You Gotta Have Heart
A Funny Thing Happened ... while walking down my driveway Monday morning (January 2, 2006) to get the newspaper. I had a heart attack. (Hmmmm. That's another compelling reason to cancel my subscription.)
Last Thursday, I began to experience neck and shoulder pains. I brushed it off as the typical aches of old age and treated it with the usual suspects - Advil, Vicodin, etc.
Early Monday, the pain in my shoulders began to move down my arms and I felt tightness in my chest and was slightly winded. I knew what the signs were but I am such a macho moron that I wouldn't let my wife call 911. Instead, I arm-twisted her into driving me over to the new Legacy Salmon Creek Hospital. I wanted to walk into the hospital on my own legs - a very stupid idea, by the way. Don't try this at home, folks.
The ER docs at Legacy confirmed that I had a myocardial infarction and got me stabilized with oxygen, nitroglycerin, morphine and other stuff. Then, since Legacy doesn't yet have a Cardiac Care Unit (we didn't know that), they shipped me off to the other Vancouver Hospital - Southwest Medical Center. The ambulance driver was our former neighbor - a cool guy and a Harley owner. He is now the head paramedic at his employer and, when he heard that the call was for me, he insisted on "driving the bus".
I had a fun ambulance ride. I enjoyed looking out the back window and seeing all those cars pulled over on the shoulder - just for me - and hearing the occasional ear-splitting WHOOOP-WHOOOP directed at the unseeing idiots hogging the left lane of the freeway. The WHOOOP-WHOOOP was loud enough that some of these left-lane morons probably suffered their own myocardial infarctions. (This may be an excellent way for ambulance companies to maintain a steady flow of new customers.)
I also experienced a lot of rapid rolling down hospital corridors on gurneys while watching the overhead fluorescents whiz by (just like in the movies), was given some very amazing and relaxing drugs and several doses of bland hospital food. I also had great medical care at every step.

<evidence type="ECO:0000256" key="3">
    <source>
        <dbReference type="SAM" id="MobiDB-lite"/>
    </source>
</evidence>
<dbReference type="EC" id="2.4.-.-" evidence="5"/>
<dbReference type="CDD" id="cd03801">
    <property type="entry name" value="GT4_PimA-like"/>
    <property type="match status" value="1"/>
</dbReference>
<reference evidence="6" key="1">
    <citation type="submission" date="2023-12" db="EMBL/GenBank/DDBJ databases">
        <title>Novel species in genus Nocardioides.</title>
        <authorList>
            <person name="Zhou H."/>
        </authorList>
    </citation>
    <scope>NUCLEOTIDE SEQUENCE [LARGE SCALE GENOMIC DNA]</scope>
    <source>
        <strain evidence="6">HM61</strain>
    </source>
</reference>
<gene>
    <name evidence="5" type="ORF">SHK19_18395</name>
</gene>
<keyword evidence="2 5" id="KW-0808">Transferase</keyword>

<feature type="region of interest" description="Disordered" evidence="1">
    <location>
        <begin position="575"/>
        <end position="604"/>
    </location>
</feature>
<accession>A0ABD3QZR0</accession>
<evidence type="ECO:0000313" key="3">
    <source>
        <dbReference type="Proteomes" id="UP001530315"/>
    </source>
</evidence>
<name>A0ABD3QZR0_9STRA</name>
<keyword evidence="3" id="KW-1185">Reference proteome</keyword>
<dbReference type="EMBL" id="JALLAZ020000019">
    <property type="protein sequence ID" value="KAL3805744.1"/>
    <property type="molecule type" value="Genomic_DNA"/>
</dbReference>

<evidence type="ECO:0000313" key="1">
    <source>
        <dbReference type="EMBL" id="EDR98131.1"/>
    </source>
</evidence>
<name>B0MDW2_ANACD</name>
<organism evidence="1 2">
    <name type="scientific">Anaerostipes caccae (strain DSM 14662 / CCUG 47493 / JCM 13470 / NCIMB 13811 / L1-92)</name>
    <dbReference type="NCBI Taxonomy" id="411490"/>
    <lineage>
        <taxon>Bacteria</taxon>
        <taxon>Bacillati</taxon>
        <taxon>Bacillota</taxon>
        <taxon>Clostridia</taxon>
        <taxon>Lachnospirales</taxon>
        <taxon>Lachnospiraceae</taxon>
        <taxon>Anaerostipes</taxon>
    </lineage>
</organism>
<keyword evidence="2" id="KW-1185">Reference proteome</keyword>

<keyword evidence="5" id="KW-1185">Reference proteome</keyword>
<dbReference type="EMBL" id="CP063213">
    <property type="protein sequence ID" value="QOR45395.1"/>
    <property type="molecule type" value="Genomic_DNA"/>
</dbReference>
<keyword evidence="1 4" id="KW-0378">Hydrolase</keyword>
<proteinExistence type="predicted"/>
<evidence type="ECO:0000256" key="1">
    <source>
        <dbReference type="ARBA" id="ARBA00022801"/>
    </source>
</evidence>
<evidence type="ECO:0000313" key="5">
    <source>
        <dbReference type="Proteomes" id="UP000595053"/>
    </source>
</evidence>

The cardiac team did an angioplasty on my lower heart (posterior descending artery) which was completely blocked and put in Taxus stents. I was in the Critical Cardiac Care unit on Monday and part of Tuesday. I then was moved to the regular cardiac care section and was discharged at 7:00 am Wednesday - only two days after my heart attack. Another miracle of modern medicine.
It is great to be home. I will be taking it easy for a while. I now have the two stents in me - I think of them as My Twin Glasspacks:
My '39 Plymouth coupe has twin Glasspacks. Now I do, too!
A friend asked if I had "that new keyhole heart surgery." I had to inform him that an angioplasty is generally performed by snaking a wire through an incision in the groin. He couldn't seem to get his head around this concept. Well, neither can I but that's how it's done. "Take off your pants and I will make your heart feel better" is something you expect to hear in a Marseilles brothel rather than in an operating theater. But, I have it on good authority that, at the brothel, they don't shave you first. Technology - it's both strange and wonderful.
I'm feeling reasonably good but I'm tired from drugs and lack of sleep. And I have a lot of bruises - blood thinner related. I also have the usual aches and pains from too much laying down on strange, uncomfortable beds.
I am now motivated to get into a formal, consistent exercise program and begin eating healthier. My wife will keep me in line. She has said so - and she means it. Good. It's exactly what I need. (posted 1/4/06)